In Jami Brandli’s Technicolor Life, Maxine Hunter (Isa Guitan) is a precocious ninth grader with a passion for SAT words and troublemaking friends, but she has more on her plate than the typical highschooler: her philandering father is marrying his much-younger girlfriend, her cheerfully dying grandmother has moved in, her sister has returned from Iraq severally wounded, and her mother is not handling any of it well.
Maxine tries to escape into a world introduced to her by her grandmother, Franny (Valerie Lash)- the lavish Technicolor world of the 1950s movie musical. With the help of her new imaginary friends, Dorothy Shaw and Lorelei Lee (Shea-Mikal Green and Heather Lynn Peacock) from the 1953 film Gentleman Prefer Blondes, Maxine secretly sets up a profile for her withdrawn and angry sister Billie (Shayna Blass) on an online-dating site for wounded warriors. Just as Maxine thinks she has rigged a happy ending, Franny announces that her cancer has returned and wants her family to throw her a lavish party at which she will end her own life.
The heart and soul of Technicolor Life is the relationship between Maxine and Billie. Maxine struggles with how much her sister has changed and how Billie does not act like the “war hero” Maxine expected to return home, while Billie is fighting to deal with the injuries, both physical and emotional, that she never expected to get when she joined the Army.
The relationship between the two sisters is expertly written; Maxine is a very real 14-year-old in a way that is seldom well done on stage or screen, and Billie’s dialogue reflects the words, phrases, and attitude that she would have picked up while deployed in Iraq. The performances by Isa Guitan and Shayna Blass are also fantastic. Blass’s Billie is hard, mean, and broken, but the audience is still able to see that somewhere, deep inside, the idealistic woman who joined the Army to become a Major General still exists. Isa Guitan (actually a high school junior!) handles the massive job of carrying the entire show, as narrator and central figure, with skill; she never makes Maxine too young or too naïve, but still allows her innocence to shine through.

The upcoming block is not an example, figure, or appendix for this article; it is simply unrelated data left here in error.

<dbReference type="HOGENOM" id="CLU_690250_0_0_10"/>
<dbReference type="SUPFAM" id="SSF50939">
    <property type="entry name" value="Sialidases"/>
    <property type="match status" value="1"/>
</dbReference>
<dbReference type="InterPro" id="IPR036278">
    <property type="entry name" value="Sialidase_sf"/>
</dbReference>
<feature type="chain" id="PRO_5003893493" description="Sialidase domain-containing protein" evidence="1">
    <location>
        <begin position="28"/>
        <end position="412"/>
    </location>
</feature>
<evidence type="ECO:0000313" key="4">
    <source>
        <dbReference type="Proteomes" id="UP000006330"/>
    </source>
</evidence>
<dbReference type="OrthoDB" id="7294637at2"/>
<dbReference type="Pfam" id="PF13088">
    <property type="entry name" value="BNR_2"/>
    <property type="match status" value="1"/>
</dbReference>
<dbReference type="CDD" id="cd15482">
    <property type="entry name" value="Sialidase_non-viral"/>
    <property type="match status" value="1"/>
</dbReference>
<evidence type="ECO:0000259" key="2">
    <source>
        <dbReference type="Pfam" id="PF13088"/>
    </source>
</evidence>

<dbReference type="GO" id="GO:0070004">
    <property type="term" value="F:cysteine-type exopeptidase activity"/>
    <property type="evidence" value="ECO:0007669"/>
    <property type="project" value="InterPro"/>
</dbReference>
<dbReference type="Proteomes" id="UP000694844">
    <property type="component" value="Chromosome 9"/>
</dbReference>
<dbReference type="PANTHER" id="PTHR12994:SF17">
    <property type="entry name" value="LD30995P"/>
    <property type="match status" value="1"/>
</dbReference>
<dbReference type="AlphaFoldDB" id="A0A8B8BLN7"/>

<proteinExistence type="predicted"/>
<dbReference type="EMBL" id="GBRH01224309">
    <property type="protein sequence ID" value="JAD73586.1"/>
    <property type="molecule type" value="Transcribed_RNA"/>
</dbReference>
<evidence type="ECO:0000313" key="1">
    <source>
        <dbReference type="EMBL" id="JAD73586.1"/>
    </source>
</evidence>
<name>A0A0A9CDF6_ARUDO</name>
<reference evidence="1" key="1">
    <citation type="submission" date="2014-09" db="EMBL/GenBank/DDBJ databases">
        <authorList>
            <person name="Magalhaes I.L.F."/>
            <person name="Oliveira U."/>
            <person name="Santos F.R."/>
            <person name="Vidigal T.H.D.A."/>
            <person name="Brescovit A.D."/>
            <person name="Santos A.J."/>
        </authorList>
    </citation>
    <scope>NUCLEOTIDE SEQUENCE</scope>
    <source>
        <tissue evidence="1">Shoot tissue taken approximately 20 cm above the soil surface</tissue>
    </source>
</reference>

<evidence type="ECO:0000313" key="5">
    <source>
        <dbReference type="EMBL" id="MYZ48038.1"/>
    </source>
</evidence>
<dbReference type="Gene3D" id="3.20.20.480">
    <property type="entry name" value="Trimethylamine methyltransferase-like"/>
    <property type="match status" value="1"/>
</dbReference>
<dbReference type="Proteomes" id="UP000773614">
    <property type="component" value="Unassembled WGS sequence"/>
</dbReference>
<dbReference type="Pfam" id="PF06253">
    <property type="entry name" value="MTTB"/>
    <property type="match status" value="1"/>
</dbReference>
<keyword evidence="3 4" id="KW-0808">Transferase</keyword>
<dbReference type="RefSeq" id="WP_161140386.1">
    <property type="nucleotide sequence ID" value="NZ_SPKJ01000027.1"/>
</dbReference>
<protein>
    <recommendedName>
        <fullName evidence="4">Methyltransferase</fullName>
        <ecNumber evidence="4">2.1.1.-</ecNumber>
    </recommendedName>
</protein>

October 21 – November 8
10901 Little Patuxent Parkway
Columbia, MD 21044
2 hours, 15 minutes with 1 intermission
Tickets: $14 – $40
Thursdays thru Sundays
The difficulty with Technicolor Life is that there seem to be too many plots for the play’s two hours. Although Franny’s struggle with her end of life plans and the difficulties Maxine and Billie’s mother Susan (Grace Bauer) has with her ex-husband and personal self-esteem would have been fascinating in another play, in Technicolor Life, they distract from the truly compelling story of Billie and Maxine. The added device of Maxine’s broad, charicaturesque imaginary friends makes the play seem overstuffed, and, although Heather Lynn Peacock gives a funny, commendable performance, it is a mistake to ever ask any actress to play Marilyn Monroe (I believe this was the premise of the short-lived television series Smash.)
Despite its troubles, Technicolor Life is worth seeing for the truly moving story of two sisters trying to process the trauma of war together. The flashback scenes to Billie’s time in Iraq are a wonderfully evocative device that brings the audience into the plight of active duty female soldiers. A series of great performances also makes up for the sprawling script; in addition to Guitan and Blass, Valerie Lash is hilariously eccentric as the sisters’ old-fashioned, movie loving grandmother. Thony Mena is exceedingly likeable as Jake, the wounded vet Billie is tricked into meeting (Mena also plays Billie’s fellow solider and boyfriend Peter in flashback.) Despite its flaws, Technicolor Life is worth seeing for its performances and the touching story of the two sisters.
Technicolor Life by Jamie Brandli . Directed by Joseph W. Ritsch . Featuring Isa Guitan, Shayna Blass, Grace Bauer, Valerie Lash, Thony Mena, James Whalen, She-Mikal Green, and Heather Lynn Peacock . Set Design: Daniel Ettinger . Lighting Design: Dan Covey . Associate Light Design: William K. D’Eugenio . Sound Design: Bryan Schlein . Costume Design: Benjamin Argenta Kress. Properties Design: Mollie Singer. Production Stage Manager: Julie DeBakey Smith . Assistant Stage Manager: Niew Bharyaguntra. Dramaturg: Lisa Wilde . Produced by Rep Stage . Reviewed by Jessica Pearson.